A free tasting at their new branch on Brompton Road might leave you slightly vertiginous.
But it’s the staff who’ll really floor you with their fanatical knowledge of exotic tipple.
The Zapotec farmers in Oaxaca, Mexico, are a quiet people. Easily offended. Each village lays claim to many different versions of their indigenous drink, mezcal. Made from the agave plant, first burned in a pit fire, then fermented and distilled with other ingredients – a skinned chicken in this case…
I’m furiously scribbling down notes as ‘Brand Champion’ Jan explains Pechuga, the smoky-smelling spirit I’ve just been handed in a peculiar little clay dish. Jan raises a Zapotec toast, ‘Stigibeu’ (‘to the life force that surrounds us’). Excellente – another esoteric cultural flourish I’ll be passing off as my own later on to my girlfriend.
Suddenly I’m diving into a heady mix of flavours infinitely less harsh than any tequila, by turns salty, fruity – and yes, with a faint note of poultry.
Amathus, with its ceremonious titles (‘Armegnac Ambassador’?) and regular master classes, could be as much a finishing school for wannabe mixologists as it is a high-end off-license.
This dual formula seems to be the key to their success: a buying team with a flair for picking out next year’s big hits means shelves brimming with rare boutique and exclusive items; whilst their singular passion for educating their customers in the finer details makes them all the more enticing when shared with friends.
And now, with stores already in Soho and the City (‘punctuating’ rather than ‘saturating’ the capital, they hasten to emphasise) this third opening a stone’s throw from Harrods places them perfectly to teach London’s elite their Claret from their Beaujolais.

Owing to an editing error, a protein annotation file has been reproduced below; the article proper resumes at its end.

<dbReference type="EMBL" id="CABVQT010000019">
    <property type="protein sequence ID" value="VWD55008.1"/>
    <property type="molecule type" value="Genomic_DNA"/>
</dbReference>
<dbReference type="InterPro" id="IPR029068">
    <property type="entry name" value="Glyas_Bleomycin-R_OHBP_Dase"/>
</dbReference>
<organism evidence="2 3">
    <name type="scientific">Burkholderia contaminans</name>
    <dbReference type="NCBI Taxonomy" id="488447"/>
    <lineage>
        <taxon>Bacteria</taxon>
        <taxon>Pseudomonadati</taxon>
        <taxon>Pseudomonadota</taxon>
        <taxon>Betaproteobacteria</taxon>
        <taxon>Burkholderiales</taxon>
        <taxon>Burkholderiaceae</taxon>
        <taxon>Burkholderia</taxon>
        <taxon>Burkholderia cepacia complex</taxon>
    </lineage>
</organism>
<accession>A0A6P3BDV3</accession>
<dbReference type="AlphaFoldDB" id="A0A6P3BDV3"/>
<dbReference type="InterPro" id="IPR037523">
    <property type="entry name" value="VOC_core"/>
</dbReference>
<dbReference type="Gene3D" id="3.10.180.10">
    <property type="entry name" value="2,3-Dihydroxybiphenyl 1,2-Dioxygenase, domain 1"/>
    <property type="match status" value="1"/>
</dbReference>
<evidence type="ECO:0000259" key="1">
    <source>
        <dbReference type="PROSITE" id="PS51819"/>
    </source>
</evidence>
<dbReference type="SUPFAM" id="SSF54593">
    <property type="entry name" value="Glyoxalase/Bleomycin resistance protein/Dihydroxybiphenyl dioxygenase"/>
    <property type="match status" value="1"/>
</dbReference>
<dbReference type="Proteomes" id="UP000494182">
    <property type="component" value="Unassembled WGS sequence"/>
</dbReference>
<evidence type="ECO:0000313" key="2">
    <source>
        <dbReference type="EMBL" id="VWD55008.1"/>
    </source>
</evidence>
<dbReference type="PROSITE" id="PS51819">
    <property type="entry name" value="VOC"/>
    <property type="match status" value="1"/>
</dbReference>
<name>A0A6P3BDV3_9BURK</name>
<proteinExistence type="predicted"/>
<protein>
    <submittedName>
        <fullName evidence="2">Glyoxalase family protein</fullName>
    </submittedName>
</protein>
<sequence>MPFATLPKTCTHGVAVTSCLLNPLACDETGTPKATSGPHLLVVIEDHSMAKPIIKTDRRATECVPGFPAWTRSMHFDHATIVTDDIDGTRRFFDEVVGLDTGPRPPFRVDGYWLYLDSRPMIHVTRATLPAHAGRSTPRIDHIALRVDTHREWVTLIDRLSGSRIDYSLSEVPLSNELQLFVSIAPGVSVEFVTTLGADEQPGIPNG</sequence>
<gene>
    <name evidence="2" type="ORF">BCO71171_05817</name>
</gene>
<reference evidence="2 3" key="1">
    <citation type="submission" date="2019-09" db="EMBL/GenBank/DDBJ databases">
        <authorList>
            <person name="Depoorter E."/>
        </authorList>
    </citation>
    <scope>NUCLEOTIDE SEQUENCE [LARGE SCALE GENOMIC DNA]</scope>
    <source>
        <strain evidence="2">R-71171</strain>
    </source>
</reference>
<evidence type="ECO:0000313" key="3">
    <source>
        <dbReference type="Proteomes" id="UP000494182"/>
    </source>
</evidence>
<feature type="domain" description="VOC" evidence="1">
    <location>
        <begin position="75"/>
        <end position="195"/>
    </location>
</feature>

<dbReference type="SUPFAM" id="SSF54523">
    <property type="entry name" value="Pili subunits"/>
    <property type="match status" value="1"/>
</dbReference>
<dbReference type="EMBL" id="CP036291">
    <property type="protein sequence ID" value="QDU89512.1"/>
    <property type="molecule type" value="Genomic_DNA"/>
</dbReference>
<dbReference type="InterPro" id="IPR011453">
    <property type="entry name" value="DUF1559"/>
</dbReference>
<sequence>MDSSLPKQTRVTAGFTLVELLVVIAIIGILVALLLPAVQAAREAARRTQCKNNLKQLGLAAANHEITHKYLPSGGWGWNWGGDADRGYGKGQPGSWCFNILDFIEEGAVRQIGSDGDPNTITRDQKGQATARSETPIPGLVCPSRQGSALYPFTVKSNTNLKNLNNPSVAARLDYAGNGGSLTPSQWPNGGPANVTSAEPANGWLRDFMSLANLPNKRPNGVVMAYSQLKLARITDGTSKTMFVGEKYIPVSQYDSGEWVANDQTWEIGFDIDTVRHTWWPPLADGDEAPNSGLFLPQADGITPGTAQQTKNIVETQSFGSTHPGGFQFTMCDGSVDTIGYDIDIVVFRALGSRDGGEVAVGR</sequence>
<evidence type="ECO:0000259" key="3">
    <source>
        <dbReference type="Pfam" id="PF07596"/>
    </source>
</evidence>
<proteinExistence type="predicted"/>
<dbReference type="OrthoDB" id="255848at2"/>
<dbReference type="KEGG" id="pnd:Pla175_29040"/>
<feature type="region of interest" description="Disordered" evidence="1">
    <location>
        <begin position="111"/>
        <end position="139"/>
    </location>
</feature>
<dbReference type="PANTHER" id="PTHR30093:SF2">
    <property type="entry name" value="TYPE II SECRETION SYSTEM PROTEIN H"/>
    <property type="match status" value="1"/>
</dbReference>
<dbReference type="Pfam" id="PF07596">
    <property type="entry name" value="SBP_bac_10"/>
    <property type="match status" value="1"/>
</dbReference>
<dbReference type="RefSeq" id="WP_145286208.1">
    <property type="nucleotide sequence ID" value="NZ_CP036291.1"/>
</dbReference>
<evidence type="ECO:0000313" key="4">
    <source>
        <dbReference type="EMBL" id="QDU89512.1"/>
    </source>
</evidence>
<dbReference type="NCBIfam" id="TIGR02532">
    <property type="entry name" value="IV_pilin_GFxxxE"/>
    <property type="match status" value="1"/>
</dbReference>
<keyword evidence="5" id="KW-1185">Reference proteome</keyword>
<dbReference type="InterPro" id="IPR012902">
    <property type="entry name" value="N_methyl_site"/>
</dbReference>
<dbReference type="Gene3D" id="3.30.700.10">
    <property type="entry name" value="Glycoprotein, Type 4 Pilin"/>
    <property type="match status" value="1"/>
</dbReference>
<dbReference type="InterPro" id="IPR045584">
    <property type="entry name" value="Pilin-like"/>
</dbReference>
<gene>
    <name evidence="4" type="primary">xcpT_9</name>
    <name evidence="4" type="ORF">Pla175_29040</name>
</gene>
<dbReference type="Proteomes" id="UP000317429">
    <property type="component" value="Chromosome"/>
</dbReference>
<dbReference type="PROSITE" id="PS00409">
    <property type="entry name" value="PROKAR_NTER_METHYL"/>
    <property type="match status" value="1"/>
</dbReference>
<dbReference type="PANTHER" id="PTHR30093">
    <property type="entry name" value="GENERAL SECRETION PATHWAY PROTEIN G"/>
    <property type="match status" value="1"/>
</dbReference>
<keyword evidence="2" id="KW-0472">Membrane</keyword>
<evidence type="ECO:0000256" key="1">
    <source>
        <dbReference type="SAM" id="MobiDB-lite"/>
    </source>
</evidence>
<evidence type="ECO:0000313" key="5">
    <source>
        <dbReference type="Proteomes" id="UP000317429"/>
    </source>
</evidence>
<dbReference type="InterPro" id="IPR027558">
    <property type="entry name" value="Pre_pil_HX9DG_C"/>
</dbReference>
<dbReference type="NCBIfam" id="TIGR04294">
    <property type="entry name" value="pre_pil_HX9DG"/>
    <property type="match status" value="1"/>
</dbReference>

Mercifully, the interior doesn’t try to compete with the gaudy splendour of Harrods – the bottles on the shelves are allowed to speak for themselves, lending the room an understated and mellow atmosphere, perfect for standing and sipping. The only recognisable difference from your usual high street drinks merchant is its size – that and the large electric machine at the back, dispensing various flavours of the week like some adult twist on Willy Wonka’s bubble room.
As the manager, Pip, leads me towards it, I notice the prices are generally far more reasonable than you might expect. The top wines on display go for more than £8,000, but it’s perfectly possible to pick up a £7 bottle for dinner – with a far better selection than what’s on offer at most supermarkets.
Personally, I’m always wary of wine merchants talking up the expensive stuff. There’s something tremendously satisfying about those blind taste tests proving the psychological effect of a high price tag – or that laymen actually prefer cheap wine. Even if experts can tell the difference as they claim, is it really worth learning to sniff out those hints of cassis if it means bankrupting yourself?
But at Amathus it quickly becomes clear that there is no intention of pulling the wool over anyone’s eyes. When I ask about a flamboyantly packaged brand of vodka, I’m told it’s a little gimmicky, and directed to a cheaper but higher quality one. With each sample I try, I’m encouraged to decide for myself whether the flavour is enjoyable before the spiel begins.
And while my eyes usually glaze over after a short while of rarefied wine-speak, the staff’s passion is genuinely contagious. I learn about Japanese Koshu, a crisp wine with an umami flavour that makes it the perfect accompaniment to sushi or sashimi. And Louis Sipp, a French wine made by a woman whose husband tragically left her for the Russian Front, tastes all the more nuanced for the story behind it.
I ask which is her favourite. She stares for a good 15 seconds. “It’s like choosing between children,” she tells me helplessly, before picking out an Alsace-grown variant of Pinot Grigio called Pinot Gris, which balances intense tropical fruit flavours with citrus and spices.
By the time I get back to the spirits – cachaca and Tonkabonen are beginning to sound like exotic criminal sentences – I’m not listening quite as intently. One thing’s certain though: this is the real deal, an array with more curatorial consideration than the Saatchi Gallery.
You can book a place on a free master class at Amathus here (deposit required). Amathus can’t guarantee you’ll like everything they do. But after all, that’s kind of what tastings are for.
Just don’t try to argue with them. You will lose.
words Lawrence Hunt